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Performance Reviews And That Dream About Taking A Test

March 9, 2018

You know that dream where you are taking that test that you haven’t prepared for?

This wasn’t like that. It was more like taking a test that you knew you were going to ace. Except it was like that dream because it was a performance review, which is like a test.

My company does performance reviews annually on your hiring anniversary. I got to do mine today.

I hate performance reviews. You might think it’s because I do poorly on them. Last year, I was really struggling. Not in my job. I was doing fantastic. The client loved me. My coworkers loved me. Everybody loved me. Everybody except my boss. Oh, and his boss. Like oil and water, no matter how much we shook up our relationship, we couldn’t seem to coalesce. If you are going to pick one person at your job to not have a problem with, it should be your manager.

He tried. I tried. Everybody tried and it was just getting worse. And then it came time for my review. I hate reviews. (Oh, I said that already. But, yeah, it’s important to this part of the story.) I wrote my review and evaluated myself on the various parts of the review form. I new it wasn’t going to go great. And I think it’s an employee’s responsibility as much as the manager to form a good working relationship.

I put myself down for a moderate review score. It was still too high.

My manager went through and did his portion of the review and it became obvious that we were not only not on the same page, we weren’t even in the same book. He rated me substantially lower than I’d rated myself.

Okay. That was kind of expected and we worked through the appeal process and finally sent a review to HR with two sets of scores. Mine on one page, his on the other.

Fortunately, it was right around that time that the company did a slight reorg. Well, it was smaller than slight. It was a reorg of one. Me.

I ended up with the same job, but a completley different management structure. New Manager, and the freedom to perform my job in the way I wanted. I ran with it. My new manager and I meshed like peanut butter and jelly. We accomplished some amazing things. We completely revamped our IT infrastructure for four locations across the US. We created new processes. We sailed through our annual audits.

It was awesome.

We are back to review time. Again, I’m back writing my own review. I have utmost confidence and trust in my manager, so I had no urge to skew the numbers at all. If I thought I deserved a 2 in a particular area I was struggling at, I put a 2. If I thought I deserved a 5 in an area I was excelling at, I put a five. At the end I gave myself a slightly better than average overall score. It was one I felt very comfortable with. Being comfortable with my score did not mean I was comfortable with the review process. I still hate reviews. To me, it really is like taking a test. Except I enjoy tests more than review meetings.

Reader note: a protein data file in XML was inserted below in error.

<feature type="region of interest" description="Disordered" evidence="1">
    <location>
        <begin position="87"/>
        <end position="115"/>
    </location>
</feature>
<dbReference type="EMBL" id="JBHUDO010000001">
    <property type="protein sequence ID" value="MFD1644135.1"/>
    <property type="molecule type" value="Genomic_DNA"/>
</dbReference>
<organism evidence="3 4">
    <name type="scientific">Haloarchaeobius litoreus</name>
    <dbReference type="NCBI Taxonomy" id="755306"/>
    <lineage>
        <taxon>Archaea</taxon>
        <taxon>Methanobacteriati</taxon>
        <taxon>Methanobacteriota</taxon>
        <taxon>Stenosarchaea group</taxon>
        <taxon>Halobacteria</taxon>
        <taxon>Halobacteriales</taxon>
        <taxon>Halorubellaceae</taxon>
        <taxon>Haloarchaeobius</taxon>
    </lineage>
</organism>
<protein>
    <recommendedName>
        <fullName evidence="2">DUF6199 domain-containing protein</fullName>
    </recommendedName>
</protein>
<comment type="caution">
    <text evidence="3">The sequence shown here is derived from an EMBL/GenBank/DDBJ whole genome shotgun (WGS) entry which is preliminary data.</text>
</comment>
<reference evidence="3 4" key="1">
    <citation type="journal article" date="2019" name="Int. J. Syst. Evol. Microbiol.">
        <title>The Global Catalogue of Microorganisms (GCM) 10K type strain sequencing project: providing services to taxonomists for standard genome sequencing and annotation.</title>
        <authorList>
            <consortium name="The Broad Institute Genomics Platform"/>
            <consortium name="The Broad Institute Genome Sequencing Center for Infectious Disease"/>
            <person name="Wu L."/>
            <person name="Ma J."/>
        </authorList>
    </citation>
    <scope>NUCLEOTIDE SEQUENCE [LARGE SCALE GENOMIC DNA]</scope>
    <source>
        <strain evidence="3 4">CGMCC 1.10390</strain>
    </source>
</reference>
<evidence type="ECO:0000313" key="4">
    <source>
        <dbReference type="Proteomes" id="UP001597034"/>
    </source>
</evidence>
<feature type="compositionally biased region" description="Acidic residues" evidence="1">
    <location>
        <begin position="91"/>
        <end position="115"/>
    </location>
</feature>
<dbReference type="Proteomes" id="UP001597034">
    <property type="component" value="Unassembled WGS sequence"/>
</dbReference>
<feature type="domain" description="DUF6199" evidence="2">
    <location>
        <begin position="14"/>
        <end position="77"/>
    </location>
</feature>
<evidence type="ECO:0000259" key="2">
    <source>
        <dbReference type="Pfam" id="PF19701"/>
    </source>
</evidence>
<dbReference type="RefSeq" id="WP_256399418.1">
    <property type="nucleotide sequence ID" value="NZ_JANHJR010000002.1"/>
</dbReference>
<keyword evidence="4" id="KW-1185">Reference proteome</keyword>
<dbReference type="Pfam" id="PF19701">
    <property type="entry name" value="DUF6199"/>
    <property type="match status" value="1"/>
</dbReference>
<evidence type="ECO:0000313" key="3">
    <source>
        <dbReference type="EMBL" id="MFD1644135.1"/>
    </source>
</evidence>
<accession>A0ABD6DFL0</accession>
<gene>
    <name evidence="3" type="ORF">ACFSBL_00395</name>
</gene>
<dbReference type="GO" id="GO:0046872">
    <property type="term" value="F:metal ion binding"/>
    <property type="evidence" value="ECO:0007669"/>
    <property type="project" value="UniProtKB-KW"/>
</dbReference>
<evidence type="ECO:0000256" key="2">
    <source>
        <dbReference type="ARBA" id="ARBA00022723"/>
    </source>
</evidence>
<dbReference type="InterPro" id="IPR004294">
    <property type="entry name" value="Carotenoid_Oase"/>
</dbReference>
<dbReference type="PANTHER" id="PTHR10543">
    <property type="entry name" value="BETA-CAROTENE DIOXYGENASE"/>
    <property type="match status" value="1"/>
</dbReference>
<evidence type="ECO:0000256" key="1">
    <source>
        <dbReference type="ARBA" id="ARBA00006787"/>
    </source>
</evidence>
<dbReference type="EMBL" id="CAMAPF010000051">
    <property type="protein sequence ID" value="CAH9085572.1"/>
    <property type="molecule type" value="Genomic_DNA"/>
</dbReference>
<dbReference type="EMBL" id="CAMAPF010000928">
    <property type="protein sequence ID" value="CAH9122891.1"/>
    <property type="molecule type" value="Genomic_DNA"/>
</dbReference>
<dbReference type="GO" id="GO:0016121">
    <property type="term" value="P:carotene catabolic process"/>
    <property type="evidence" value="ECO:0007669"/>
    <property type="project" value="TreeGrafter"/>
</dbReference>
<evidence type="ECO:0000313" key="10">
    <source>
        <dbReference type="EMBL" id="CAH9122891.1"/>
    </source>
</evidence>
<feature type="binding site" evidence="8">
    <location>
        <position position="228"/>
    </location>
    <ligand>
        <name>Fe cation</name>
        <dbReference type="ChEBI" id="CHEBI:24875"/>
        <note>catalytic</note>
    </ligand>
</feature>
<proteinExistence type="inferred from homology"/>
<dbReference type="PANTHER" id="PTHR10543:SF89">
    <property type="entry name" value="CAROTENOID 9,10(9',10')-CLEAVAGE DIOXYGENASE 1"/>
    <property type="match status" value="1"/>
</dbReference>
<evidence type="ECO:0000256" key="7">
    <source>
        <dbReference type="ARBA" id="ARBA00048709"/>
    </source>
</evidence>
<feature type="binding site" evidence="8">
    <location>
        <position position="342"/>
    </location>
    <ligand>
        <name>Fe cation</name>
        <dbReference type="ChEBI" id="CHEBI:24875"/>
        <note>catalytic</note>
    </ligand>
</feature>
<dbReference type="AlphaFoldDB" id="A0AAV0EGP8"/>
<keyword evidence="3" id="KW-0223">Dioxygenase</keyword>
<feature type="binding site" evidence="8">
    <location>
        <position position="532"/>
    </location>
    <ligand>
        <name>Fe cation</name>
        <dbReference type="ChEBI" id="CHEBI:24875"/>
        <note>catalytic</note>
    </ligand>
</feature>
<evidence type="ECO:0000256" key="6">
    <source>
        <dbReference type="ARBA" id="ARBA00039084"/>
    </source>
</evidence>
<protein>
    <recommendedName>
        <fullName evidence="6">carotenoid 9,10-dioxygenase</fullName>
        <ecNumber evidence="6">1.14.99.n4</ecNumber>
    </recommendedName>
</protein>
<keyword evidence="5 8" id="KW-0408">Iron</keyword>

My manager is located on the East coast and I’m in Utah. So, it was a Skype meeting. He delayed the meeting for a few minutes while he reset his VPN connection to ensure it wouldn’t time out during the call.

The review went exactly as I expected. Well, slightly better since on several areas I’d rated myself a 3 and my manager bumped it to a 4. Not a lot of areas, but a few. He agreed with the 2’s and we talked about how to improve those. He agreed with the 5’s and congratulated me on my hard work.

We were at the last page. The page were the final review score was recorded. . .and my internet connection died. Well, it died and immediately came back. Did I mention that I’m the IT guy on my boss’s team? I’m the guy they look to when their are technical issues. Once I got back reconnected, he found it particularly amusing that it was my side of the connection that had died.

And right at the best part!

I’d given myself a better than average score. My boss did not agree. He gave me an outstanding score. Apparently I tend to give away too much of the credit on my projects. I think he ranked me a little too high, but given last year’s review, I said I’d take it.

You’d think that being told you’re not only doing well, you’re doing better than you thought, would relieve all the pressure that led up to the review.

You’d be wrong. I still hate reviews. I admit, I hated this one a little less than most.

Rodney M Bliss is an author, columnist and IT Consultant. His blog updates every weekday. He lives in Pleasant Grove, UT with his lovely wife, thirteen children and grandchildren. 

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(c) 2017 Rodney M Bliss, all rights reserved

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